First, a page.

When boredom strikes, many people may reach for their phones. This relief, however, is all but mindless. When we scroll, we subject ourselves to overwhelming amounts of information, most likely more than what we consumed that day in real life. We see pictures of rare fish at the bottom of the ocean, videos of a “Karen” fight that happened thousands of miles away and “get ready with me” videos. When we enter our phones, we enter into a portal of little glimpses of millions of lives all around the world, scroll after scroll after scroll. And we think that’s relaxing? 

Instead, exit the portal and focus on your own existence. Do little things that make you happy, and don’t feel the pressure to share them with others. Get a crossword puzzle or sudoku book. Take up knitting or sewing, play an instrument, cook, bake or make art. There are so many sources of entertainment outside of those little rectangles. These options can bring satisfaction while leaving phones out of the equation.

Step outside 

While stepping outside can be the most basic of solutions — the one we’re all probably tired of hearing — there is truth and evidence to stepping outside. When going outside, stress levels are reduced and connections are built with those around us. We also become exposed to the sunlight, receiving all the vitamins we need from it. 

Outside we can experience screenless entertainment and connections through playing sports, hiking or walking, going to a coffee shop, talking to the clerk at the local convenience store, exploring, starting your own garden or countless other activities. Even enjoying typically indoor activities like reading a book or doing a craft can be done in the great outdoors.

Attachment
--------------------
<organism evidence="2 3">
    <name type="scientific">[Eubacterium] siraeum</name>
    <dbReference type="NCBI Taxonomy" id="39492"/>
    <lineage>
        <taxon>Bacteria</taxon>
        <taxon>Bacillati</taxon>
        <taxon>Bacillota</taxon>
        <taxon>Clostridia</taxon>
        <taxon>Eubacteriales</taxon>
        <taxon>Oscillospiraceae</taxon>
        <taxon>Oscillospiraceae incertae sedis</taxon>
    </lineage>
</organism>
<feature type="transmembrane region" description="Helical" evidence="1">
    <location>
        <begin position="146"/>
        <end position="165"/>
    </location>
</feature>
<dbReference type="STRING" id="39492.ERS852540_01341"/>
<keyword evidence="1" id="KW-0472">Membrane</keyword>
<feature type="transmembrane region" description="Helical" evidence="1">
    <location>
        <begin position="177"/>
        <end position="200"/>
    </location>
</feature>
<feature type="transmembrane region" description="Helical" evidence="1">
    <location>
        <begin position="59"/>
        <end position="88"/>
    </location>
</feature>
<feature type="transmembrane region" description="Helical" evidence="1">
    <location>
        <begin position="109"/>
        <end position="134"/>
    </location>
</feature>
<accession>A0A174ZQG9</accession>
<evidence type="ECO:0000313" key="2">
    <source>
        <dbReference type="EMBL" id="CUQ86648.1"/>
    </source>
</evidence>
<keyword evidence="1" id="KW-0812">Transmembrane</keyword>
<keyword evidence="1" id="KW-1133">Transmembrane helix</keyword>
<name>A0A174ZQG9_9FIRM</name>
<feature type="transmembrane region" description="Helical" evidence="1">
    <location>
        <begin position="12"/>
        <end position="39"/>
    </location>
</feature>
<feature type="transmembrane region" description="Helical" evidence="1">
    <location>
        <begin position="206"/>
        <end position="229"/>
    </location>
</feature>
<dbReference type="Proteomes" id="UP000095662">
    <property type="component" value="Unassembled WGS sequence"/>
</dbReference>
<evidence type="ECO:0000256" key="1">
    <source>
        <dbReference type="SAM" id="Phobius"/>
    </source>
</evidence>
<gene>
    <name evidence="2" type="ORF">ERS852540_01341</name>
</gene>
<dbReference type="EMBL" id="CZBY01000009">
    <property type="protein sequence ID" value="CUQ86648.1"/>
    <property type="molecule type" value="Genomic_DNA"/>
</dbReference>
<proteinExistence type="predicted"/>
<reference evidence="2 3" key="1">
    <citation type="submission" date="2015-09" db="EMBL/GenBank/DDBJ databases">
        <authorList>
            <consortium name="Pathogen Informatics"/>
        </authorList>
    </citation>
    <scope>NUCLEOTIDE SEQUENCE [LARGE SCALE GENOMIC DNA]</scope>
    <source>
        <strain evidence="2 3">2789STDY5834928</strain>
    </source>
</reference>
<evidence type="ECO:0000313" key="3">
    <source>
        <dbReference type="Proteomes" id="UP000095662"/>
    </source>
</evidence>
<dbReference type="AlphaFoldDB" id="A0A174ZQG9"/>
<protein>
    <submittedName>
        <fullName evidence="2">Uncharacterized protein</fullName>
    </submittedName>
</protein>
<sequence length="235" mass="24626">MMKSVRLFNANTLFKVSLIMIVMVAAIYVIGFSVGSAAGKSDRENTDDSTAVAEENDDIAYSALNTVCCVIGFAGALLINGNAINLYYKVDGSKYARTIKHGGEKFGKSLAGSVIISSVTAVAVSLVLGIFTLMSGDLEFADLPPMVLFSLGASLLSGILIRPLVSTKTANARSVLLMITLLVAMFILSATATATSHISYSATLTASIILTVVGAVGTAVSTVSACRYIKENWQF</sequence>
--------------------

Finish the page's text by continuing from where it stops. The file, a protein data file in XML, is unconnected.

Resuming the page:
Enjoying the outdoors can be done without the aid of Apple, Samsung or Google. It’s outside where we can discover new interests and friends without thinking about our phones. 

Fueling the addiction is so much easier than fighting it. However, there is so much outside our screens that is  much greater than whatever the little device provides. Allow yourself to be bored, as creativity is inspired by it. Allow yourself to watch the world go by; the trends can wait. By breaking up with our phones, we allow ourselves to live more wholesome and fulfilling lives, free of unnecessary stress.

Leave a Comment
Donate to The Torch
Our Goal

Your donation will support the student journalists of St. John's University. Your contribution will allow us to purchase equipment and cover our annual website hosting costs.

More to Discover
About the Contributor
Elizabeth Kaufmann
Elizabeth Kaufmann, Opinion Editor & Human Resources Manager
Liz is a senior English major serving as the Human Resources Manager. Having been with The Torch since the start of her freshman year, Liz has held multiple positions within the publication and has loved every second of it. Being from Long Island, Liz commutes to the Queens campus. Liz self identifies as a reader, a writer, a coffee enthusiast and a specialist in long walks.  Liz can be reached at [email protected]

Donate to The Torch
Our Goal

Comments (0)

We love comments and feedback, but we ask that you please be respectful in your responses.
All The Torch Picks Reader Picks Sort: Newest

Your email address will not be published. Required fields are marked *